Categories
Hardware

My Video Blogging Computer Setup

With not a lot of riding occurring at the moment, I thought I’d give you a glimpse behind the scenes here, to peek at the kind of computer kit I use to run this blog and produce my videos. It may not be the best video editing rig you can buy, but it will hopefully give you an insight on something that can produce good results without breaking the bank. Be warned, this gets a bit geeky!

MacBook Pro

I have a preference for Mac’s, simply because they’re generally well designed, last well and have good migration and recovery features. I’m currently running a Mid 2014 15″ MacBook Pro Retina, with 16GB RAM, 250GB SSD drive and 2.2Ghz Intel Quad Core i7 processor. Now before you cry ‘but boy they’re super expensive!’, I picked MacBook up refurbished from Music Magpie in November 2019 for £650 (but did have to buy a power supply at £80 on top). At time of writing a similar spec brand new Windows laptop will set you back over a grand.

I’d recommend the Retina display, as it’s high resolution is perfect for inspecting video in a small preview pane. But note, RAM is not upgradeable on recent Retina Mac’s, so do get one with 16GB already in it. I also went for the fast Intel Core i7 chip, to help blitz through video rendering and processing. Overall, it’s plenty fast enough to work on long 1080p video, and possibly 4k video at a push.

Categories
Gear Reviews

AGV K5-S Full Face Helmet Review

I returned to the AGV brand for this K5-S helmet after having many fond memories of my first helmet – an AGV K4. I had grown somewhat disappointed with the robustness of my more expensive Shuberth S2 I current wear. So, I decided to go for a middle of the road helmet suitable for daily commuting and touring. For me the key requirements were safety, good fit, a sun visor, good ventilation, quietness and of course price.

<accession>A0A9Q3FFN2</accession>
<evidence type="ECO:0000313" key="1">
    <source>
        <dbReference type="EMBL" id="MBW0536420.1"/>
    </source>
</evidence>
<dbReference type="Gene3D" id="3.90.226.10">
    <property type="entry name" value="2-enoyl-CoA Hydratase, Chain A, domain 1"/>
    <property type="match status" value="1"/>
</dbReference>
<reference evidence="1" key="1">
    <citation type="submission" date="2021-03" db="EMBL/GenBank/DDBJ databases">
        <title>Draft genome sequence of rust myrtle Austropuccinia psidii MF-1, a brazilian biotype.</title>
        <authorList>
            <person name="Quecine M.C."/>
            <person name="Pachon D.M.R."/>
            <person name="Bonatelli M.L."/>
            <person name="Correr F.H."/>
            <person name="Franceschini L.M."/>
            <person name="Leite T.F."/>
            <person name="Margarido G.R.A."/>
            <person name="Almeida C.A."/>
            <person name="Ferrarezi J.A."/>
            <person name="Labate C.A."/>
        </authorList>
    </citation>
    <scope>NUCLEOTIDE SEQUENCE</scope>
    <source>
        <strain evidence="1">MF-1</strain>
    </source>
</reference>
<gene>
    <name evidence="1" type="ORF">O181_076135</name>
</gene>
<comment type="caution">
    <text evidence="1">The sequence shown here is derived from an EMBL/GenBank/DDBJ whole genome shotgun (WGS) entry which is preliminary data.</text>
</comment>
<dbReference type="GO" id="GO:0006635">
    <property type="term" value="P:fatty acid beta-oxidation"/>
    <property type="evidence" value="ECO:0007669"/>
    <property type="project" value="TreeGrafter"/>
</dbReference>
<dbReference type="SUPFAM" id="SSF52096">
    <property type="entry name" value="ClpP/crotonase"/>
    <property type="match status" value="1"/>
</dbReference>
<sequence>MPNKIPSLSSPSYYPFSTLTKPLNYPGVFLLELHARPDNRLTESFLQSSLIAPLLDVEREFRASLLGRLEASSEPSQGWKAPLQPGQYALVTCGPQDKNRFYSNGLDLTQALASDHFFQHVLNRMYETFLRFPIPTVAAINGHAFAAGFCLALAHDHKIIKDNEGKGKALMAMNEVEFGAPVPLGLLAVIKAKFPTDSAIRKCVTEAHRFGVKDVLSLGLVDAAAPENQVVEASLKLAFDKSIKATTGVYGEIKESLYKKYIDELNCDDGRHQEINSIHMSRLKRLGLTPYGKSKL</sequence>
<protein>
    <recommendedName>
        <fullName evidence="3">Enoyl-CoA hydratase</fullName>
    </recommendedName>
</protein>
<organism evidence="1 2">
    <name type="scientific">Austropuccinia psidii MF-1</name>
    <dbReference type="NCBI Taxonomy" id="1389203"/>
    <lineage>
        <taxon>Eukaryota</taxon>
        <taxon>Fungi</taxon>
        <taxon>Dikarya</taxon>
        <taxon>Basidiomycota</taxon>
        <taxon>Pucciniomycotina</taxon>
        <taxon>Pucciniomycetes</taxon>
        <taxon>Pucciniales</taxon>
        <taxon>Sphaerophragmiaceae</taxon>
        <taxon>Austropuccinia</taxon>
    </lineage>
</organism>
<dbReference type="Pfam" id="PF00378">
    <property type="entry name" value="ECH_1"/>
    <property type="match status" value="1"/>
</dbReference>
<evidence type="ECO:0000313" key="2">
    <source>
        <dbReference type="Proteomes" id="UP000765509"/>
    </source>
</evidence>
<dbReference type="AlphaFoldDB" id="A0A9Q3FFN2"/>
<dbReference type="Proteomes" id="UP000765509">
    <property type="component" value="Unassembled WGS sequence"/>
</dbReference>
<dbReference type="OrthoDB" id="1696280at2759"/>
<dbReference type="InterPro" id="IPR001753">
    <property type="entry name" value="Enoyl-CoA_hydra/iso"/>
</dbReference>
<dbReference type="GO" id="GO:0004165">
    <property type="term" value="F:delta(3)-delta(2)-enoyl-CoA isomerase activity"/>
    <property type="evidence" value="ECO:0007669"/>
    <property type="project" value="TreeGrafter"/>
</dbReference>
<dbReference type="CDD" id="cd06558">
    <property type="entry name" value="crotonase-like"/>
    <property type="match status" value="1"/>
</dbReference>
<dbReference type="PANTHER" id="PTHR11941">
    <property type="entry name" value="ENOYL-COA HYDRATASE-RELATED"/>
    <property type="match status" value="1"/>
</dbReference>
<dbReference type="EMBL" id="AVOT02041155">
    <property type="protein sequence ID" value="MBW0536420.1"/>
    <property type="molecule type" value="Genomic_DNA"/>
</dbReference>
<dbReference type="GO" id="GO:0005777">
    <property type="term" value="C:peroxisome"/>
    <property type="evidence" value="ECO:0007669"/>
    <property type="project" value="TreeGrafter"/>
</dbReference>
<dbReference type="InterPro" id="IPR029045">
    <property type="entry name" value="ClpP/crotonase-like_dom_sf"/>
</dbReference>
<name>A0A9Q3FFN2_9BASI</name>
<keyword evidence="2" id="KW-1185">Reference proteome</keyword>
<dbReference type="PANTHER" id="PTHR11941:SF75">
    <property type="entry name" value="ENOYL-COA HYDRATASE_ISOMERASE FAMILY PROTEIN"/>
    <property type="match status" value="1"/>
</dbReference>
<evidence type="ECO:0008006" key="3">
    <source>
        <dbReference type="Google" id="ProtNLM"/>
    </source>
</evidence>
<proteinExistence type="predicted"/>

This K5-S I picked up in an end-of-line sale for a very reasonable £200 from Infinity Motorcycles, so can’t complain on price. The K5-S comes in many colour styles, some plain and some patterns, I opted for the ‘Typhoon’ design, as I preferred a little fluorescence to help stay visible. It’s a 4 star Sharp rating, granted this test scheme isn’t the be all and end all, but hopefully gives some indication of potential protection it can offer.

Categories
News

Help Your Favourite Online Bike Store with these Discount Codes

We are in a time of crisis, the current corona virus pandemic has halted all leisure riding and much of the country is facing deep financial trouble. Unfortunately, this also extends to many of our favourite motorcycle stores, who as a result are offering big discounts to drive enough sales to scrape by. So, if you’re lucky enough to be in a position to still have a regular income, there are many bargains and reduced gear to be had. Save yourself a few quid and help keep your favourite online retailers afloat in these uncertain times.

SportsBikeShop: 10% off with code SBSAPR10 (ends 30/04/20)

Motoin: 10% discount with code STAYSTRONG10 (ends 30/04/20)

Motoin: 15% discount with code HAPPYEASTER2020 (ends 13/04/20)

GhostBikes: 15% discount with code GIVEME15

FC-Moto: 10% off everything with code: EASTER20

GetGeared: 10% off everything with code: GETGEARED1020

GetGeared: £10 off £100 spend, £20 off £200 spend, £50 off £500 spend.

Infinity Motorcycles: 10% off everything with code: INFINITY10

Demon Tweeks: Free RST Backpack & Gloves with RST Raid jacket purchases.